On Tuesday, Saudia Arabia made official its rejection of a highly sought after seat on the UN Security Council in a letter to the President of the General Assembly. The letter confirmed in writing its surprise decision of October 18 (announced less than 24 hours after its election) to forgo a prestigious seat on the Council. The letter now enables the General Assembly to start the process of filling the seat, which will be vacant come January 2014.
Saudia Arabia’s decision to reject the seat stunned the diplomatic world, and it appeared, even its own diplomats in New York. Saudia Arabia had been campaigning for the seat for two years, and in a press statement immediately after the election (available on its Mission’s website), the Saudi Ambassador to the UN stated:
“This membership defines the absolute commitment of Saudi Arabia towards peace in the World and security in its land. It is a defining moment in the Kingdom’s history. As one of the first founding members of the United Nations, our election is much to rejoice over. We welcome the positive shift as well as challenges of being part of the Security Council body.”
The reasons for the sudden about-face appear two fold. First, Al Jazeera reported that “The Foreign Ministry accused the Security Council of failing to end the Syrian and Israeli-Palestinian conflicts and to convene a conference on creating a Mideast zone free of weapons of mass destruction.” Second, Saudi Arabia referred to the need for Security Council reform, stating “the manner, the mechanisms of action and double standards” prevented the Council from performing its responsibilities.”
While it is tempting to read Saudia Arabia’s rejection of the seat as a new verse in the longstanding refrain for Security Council reform, it is hard to believe this was really the motivating factor. First, the Kingdom’s decision appears to have been taken by the King and Foreign Ministry on the spur of the moment, and was not a calculated or longstanding strategy. Second, with the current situation in Syria, the seat gives any country in the region a leadership role, and regardless of the Council’s structure, it is curious that a powerful and influential country like Saudia Arabia with a clear interest in the conflict would decline this opportunity. Indeed, if reform were a top priority, it would be easier to make the case as a Council member. Finally, earlier this week, Saudi Arabia was elected to the UN Human Rights Council, suggesting it is willing to assume obligations in other spheres, but perhaps not on sensitive matters of peace and security.
Although an elected member refusing to take up its seat is unprecedented, there have been situations in the past where a seat has been vacant for short periods. This excellent article by Security Council Report, provides a comprehensive overview of how the Security Council has handled these situations, and what potential political and legal issues follow a vacant seat. Interestingly, foremost among the legal issues is the possibility that decisions taken by a Security Council short a member (14 instead of 15) would be open to challenge.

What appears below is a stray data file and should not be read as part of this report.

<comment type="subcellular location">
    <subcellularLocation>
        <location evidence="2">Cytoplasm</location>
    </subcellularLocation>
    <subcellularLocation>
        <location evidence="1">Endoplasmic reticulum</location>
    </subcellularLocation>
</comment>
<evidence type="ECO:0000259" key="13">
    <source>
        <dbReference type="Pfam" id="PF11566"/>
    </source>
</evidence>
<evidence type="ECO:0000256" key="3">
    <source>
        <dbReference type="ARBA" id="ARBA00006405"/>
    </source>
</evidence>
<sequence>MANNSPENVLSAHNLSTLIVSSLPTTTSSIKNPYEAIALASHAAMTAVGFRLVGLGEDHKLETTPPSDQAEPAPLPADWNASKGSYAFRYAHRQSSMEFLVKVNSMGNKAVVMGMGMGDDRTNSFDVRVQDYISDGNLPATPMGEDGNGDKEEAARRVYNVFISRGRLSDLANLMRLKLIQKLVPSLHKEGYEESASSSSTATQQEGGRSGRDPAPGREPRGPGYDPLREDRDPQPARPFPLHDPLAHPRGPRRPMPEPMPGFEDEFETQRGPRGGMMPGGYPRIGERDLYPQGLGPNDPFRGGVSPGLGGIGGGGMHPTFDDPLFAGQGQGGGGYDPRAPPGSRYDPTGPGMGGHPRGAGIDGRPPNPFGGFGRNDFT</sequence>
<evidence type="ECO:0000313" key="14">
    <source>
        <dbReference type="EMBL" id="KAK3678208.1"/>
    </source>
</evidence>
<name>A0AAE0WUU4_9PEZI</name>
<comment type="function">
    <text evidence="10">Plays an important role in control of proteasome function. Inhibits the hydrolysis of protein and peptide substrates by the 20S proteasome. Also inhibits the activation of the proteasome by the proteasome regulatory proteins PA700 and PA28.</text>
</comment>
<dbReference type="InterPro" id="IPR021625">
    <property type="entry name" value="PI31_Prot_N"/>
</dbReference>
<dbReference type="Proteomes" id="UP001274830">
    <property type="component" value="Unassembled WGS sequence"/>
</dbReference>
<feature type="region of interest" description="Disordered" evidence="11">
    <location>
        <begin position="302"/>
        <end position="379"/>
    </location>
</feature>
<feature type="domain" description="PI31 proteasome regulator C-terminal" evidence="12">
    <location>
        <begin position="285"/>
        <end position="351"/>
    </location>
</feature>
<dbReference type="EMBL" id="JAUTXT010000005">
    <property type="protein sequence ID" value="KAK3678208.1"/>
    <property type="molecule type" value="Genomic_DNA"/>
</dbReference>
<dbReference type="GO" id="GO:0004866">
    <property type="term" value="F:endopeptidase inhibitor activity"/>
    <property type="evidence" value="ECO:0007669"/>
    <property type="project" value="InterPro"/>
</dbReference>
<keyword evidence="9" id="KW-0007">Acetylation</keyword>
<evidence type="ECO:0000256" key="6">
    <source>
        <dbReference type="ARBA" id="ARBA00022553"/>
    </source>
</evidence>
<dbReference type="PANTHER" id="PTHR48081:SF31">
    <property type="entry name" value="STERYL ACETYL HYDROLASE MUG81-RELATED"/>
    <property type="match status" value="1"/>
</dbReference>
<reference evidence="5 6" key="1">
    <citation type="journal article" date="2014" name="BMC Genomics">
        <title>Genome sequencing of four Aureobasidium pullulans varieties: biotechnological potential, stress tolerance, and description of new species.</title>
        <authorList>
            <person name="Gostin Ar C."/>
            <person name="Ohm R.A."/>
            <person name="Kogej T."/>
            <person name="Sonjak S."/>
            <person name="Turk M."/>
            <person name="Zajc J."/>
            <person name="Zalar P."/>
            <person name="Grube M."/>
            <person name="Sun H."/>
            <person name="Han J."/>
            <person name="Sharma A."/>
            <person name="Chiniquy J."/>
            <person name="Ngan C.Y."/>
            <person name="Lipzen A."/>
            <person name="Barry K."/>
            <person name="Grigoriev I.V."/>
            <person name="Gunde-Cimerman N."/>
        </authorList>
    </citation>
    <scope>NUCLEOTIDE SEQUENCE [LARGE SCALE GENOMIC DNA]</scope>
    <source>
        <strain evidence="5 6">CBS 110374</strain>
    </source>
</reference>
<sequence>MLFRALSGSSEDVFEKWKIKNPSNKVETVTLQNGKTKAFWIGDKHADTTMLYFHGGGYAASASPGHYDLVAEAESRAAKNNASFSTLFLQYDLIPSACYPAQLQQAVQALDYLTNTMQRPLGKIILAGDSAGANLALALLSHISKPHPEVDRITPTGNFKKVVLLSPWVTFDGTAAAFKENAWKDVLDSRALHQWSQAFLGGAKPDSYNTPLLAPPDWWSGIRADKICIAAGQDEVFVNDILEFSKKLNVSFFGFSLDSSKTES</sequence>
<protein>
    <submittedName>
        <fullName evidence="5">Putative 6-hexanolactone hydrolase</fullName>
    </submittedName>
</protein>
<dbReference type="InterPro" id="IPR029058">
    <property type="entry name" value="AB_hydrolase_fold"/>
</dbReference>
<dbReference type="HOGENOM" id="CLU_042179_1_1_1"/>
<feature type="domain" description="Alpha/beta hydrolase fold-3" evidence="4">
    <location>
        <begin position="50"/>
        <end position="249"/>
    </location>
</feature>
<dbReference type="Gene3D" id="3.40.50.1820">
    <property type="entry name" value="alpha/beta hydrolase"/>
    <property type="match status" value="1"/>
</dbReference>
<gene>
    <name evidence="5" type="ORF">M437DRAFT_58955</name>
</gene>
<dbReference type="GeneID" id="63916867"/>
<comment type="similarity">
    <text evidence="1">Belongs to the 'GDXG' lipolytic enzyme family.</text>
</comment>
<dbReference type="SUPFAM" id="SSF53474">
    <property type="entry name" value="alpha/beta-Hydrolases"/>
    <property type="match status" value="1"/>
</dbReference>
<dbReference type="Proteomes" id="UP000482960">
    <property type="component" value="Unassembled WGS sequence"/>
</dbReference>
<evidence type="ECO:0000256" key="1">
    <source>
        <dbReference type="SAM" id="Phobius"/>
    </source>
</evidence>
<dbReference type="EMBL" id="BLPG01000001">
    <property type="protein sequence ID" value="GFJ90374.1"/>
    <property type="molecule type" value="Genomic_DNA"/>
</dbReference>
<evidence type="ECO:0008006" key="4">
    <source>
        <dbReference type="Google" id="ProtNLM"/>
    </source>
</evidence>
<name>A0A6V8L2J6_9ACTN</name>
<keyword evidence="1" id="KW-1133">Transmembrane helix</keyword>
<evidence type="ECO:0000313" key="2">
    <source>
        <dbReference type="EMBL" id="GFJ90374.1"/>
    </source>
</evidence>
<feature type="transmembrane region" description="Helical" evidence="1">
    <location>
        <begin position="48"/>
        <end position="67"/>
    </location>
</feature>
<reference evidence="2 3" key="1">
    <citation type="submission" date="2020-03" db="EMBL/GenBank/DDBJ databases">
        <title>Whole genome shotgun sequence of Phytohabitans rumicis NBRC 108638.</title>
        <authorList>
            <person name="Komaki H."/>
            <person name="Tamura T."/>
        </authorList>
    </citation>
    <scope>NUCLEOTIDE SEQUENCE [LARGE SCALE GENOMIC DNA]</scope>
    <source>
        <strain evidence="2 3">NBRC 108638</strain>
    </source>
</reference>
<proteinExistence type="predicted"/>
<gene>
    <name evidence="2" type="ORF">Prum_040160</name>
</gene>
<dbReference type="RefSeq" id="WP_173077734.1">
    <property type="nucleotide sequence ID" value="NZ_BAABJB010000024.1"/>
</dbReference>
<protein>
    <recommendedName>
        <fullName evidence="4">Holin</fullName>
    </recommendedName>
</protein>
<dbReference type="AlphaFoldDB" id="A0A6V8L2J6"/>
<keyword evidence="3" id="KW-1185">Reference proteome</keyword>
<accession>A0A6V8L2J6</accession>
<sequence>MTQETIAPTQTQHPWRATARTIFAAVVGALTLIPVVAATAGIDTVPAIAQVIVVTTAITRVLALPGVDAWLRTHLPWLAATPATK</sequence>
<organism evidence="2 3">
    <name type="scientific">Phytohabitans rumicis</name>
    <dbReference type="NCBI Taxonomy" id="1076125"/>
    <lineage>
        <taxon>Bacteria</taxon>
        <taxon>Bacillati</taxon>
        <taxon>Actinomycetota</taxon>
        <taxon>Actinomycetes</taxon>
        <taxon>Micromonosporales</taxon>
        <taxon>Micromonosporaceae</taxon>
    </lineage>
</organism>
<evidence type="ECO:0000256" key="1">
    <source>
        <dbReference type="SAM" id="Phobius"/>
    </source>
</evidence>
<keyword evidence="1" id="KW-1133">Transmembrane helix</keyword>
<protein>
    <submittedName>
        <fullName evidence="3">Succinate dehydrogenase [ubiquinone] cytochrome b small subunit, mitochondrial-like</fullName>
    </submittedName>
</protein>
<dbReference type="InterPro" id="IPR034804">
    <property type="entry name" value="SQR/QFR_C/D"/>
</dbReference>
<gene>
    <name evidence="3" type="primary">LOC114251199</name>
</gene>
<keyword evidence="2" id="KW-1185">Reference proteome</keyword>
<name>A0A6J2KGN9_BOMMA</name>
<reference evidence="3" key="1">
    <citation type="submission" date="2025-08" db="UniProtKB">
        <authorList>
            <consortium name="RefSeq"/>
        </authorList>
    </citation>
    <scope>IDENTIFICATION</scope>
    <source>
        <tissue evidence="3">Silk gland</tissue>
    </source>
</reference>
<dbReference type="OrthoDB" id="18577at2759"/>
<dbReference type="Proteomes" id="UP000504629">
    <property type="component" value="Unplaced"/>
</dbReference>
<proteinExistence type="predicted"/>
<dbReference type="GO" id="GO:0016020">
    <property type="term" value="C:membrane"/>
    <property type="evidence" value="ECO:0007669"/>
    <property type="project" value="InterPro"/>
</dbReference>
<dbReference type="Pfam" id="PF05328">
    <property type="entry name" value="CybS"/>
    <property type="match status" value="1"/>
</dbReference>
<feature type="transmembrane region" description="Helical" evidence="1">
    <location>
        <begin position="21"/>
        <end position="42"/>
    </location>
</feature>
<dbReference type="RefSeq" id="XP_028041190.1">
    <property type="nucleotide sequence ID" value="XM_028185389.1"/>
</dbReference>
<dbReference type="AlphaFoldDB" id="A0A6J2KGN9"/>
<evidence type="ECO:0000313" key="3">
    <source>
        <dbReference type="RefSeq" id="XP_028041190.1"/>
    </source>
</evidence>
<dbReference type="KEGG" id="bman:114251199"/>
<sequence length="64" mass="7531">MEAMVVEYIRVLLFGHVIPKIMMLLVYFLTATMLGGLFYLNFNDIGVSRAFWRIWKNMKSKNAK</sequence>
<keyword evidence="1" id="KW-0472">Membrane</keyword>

Jordan appears willing and able to assume the seat, and it is expected to officially announce its interest shortly. It is expected that only a replacement from the region will step forward, because the seat vacated by Saudia Arabia is, as SCR notes in the report above, “an Arab seat that “swings” between the Middle East countries in the Asia-Pacific Group and the countries of North Africa every two years.” In addition, the election of non-permanent members of the Council are elected pursuant to Article 23 of the UN Charter, which states that equitable geographical distribution is important in allocating seats.
While Jordan has not, to my knowledge, announced an election platform to date, it would be led by a formidable international lawyer, Jordan’s Permanent Representative, His Royal Highness Prince Zeid Ra’ad Zeid Al-Hussein, (who has been considered a potential contender for for the position of Secretary General). Prince Zeid is well respected in international law circles due to his role in the ICC and his 2005 report on Sexual Exploitation and UN Peacekeepers. The successor to Saudia Arabia’s seat would, according to the current calendar, be required to assume the role of presidency of the Council for the month of January, a momentous undertaking that requires great preparation. Even if Jordan emerges as the sole candidate (and it is too soon to know whether this will be the case) an election would be called by the General Assembly under the normal rules, requiring a candidate to obtain a 2/3 majority.